Energy Drinks! Boost or Flop?
Need An Energy BOOST? What do you do? Do you reach for the ‘Energy’ Drink?
Carbonated Energy Drinks sales in Australia reached over a Billion Dollars last year. Red Bull made over 1.2 Billion Dollars second only to ‘V’. This makes made me wonder: Do they really do what they say they do?
Researchers conducted a study among elite sports people to find out if drinking energy drinks boosted performance. Elite Cyclists were examined over a 25 kilometer time trial. One group of cyclists were given an energy drink 50 minutes prior to the trial. The other groups were given alternatives or flavoured water.
They found that the cyclists who drank energy drinks performed no better than those who drank flavoured water. Shock? For most people its likely no surprise that these drinks do not improve performance. While it maybe argued that these drinks could provide a psychological edge, this study showed no increase in performance.
Now, this is just one study which looked at carbonated energy drinks. There are likely other studies that would show the opposite is true. The biggest key variable being the way and time before the event that caffeine is taken. So why talk about this study at all? Because the real impact of the study that interested me is the other finding of this study.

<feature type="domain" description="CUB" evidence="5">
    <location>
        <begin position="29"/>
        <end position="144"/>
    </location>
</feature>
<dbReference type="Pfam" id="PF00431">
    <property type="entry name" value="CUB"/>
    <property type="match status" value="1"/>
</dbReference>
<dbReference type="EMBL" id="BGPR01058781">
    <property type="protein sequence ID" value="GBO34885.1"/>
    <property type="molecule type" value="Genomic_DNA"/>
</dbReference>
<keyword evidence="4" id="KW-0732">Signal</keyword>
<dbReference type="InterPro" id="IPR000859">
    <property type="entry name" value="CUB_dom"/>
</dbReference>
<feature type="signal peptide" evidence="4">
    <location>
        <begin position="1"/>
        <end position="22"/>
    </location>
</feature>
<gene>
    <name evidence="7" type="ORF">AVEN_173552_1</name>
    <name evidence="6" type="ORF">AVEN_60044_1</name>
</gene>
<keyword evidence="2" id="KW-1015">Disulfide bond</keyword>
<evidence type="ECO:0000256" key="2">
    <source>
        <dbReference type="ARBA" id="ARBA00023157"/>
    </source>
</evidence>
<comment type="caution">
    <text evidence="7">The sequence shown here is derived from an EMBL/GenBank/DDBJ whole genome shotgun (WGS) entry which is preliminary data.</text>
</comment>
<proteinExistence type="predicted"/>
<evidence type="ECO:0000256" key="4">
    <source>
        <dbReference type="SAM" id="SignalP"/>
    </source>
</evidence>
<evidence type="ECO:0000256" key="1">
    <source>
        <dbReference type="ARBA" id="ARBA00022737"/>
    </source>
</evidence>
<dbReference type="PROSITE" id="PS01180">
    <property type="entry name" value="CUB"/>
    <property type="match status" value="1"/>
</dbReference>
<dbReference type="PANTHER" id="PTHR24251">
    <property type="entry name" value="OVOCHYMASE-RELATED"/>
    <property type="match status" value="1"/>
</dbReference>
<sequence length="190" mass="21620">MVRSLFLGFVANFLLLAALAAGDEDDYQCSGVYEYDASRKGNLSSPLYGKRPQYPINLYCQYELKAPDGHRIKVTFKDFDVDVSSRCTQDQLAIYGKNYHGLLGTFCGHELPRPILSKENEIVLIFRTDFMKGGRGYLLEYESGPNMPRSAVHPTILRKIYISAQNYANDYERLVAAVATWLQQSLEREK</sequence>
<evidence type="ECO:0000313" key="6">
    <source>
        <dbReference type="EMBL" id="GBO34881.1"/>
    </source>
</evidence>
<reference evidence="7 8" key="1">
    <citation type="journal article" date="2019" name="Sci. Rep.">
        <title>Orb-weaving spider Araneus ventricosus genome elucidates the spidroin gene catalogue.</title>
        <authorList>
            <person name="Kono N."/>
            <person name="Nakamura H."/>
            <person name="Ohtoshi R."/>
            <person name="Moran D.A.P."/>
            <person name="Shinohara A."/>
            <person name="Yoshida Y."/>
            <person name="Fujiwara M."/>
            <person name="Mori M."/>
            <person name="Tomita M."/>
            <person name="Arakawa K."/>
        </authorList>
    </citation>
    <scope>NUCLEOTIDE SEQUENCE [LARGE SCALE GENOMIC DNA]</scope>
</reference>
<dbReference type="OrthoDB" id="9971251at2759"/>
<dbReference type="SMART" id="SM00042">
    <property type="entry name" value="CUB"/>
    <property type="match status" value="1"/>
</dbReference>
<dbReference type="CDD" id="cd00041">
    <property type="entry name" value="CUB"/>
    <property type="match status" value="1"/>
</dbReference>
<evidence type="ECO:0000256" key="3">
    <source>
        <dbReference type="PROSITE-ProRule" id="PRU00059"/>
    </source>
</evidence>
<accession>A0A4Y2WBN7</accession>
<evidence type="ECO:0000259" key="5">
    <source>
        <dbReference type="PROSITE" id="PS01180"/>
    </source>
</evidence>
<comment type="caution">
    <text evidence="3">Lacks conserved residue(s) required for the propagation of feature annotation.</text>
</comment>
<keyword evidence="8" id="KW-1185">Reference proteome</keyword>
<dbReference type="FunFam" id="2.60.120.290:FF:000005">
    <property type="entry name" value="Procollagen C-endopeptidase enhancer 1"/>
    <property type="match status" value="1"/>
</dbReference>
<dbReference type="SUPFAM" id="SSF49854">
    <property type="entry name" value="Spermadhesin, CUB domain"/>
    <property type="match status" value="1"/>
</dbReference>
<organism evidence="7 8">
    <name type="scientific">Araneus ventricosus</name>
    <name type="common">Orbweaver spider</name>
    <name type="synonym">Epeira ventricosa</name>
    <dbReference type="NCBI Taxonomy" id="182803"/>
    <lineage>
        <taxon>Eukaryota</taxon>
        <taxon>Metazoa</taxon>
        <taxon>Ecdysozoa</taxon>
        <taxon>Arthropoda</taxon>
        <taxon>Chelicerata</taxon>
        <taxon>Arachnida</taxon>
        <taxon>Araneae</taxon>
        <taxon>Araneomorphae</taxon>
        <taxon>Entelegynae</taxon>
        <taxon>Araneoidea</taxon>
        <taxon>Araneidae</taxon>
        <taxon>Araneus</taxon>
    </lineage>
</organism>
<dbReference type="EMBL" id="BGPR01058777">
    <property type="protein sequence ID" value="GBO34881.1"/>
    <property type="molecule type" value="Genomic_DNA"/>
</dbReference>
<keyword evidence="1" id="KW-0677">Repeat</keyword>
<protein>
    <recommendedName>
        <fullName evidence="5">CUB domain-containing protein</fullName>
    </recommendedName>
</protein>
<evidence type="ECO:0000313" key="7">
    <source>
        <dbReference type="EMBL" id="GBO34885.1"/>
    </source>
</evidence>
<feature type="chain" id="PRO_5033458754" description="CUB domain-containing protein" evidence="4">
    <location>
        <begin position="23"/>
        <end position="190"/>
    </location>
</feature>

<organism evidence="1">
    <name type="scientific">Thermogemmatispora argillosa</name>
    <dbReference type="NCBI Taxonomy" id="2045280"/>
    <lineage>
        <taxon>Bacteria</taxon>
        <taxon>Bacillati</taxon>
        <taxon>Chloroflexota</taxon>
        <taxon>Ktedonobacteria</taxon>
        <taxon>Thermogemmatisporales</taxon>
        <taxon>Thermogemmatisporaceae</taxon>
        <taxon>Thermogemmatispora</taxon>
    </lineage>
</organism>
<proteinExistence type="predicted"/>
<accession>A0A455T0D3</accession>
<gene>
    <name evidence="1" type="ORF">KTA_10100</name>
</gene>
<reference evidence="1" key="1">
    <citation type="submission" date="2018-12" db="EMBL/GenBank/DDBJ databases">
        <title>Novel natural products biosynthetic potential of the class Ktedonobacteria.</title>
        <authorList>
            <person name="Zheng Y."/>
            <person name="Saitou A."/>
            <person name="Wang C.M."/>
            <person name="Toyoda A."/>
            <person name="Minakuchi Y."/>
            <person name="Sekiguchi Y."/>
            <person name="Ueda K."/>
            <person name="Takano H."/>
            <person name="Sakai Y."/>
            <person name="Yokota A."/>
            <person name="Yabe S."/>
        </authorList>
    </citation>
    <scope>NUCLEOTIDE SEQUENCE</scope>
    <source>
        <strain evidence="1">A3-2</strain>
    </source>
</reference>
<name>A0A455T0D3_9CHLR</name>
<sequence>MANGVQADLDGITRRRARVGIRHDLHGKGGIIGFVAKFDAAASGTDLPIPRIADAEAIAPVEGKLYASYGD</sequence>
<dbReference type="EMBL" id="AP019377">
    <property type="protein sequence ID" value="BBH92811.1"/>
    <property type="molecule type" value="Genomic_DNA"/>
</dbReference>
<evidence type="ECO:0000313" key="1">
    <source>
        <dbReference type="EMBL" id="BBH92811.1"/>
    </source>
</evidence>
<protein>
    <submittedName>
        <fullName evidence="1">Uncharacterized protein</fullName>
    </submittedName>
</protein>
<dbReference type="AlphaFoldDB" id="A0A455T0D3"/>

But What About The Average Person?
The researchers also checked the blood of these cyclists. This showed that cyclists actually went into mild hypoglycemia (low blood sugar) which stimulates the release of stress hormones within the body. Why is this a problem?
The majority of people purchasing these beverages are not athletes but regular people looking for an energy boost to get them through the day. Sales are increasing, which makes me wonder, are people buying these drinks more often? The recommended daily serving of these drinks is 250mL. However with 500mL servings available to buy I can only assume that people are drinking these drinks well over the recommended daily serving guidelines.
The Effects On The Body?
Regular low blood sugar due to carbonated drinks would result in the over production of stress hormones. The stress hormone, cortisol, is public health enemy number one. Scientists have known for years that higher cortisol levels: interfere with learning and memory, lower immune function and bone density, increase weight gain, blood pressure, cholesterol, heart disease… The list goes on and on.
Maybe its time to rethink using on these drinks in times of low energy?
Maybe there is no better solution for low energy than a goodnight’s sleep, drinking plenty of water, eating healthy foods and staying positive?
Leave a comment with your thoughts.
Dr Theo Blöte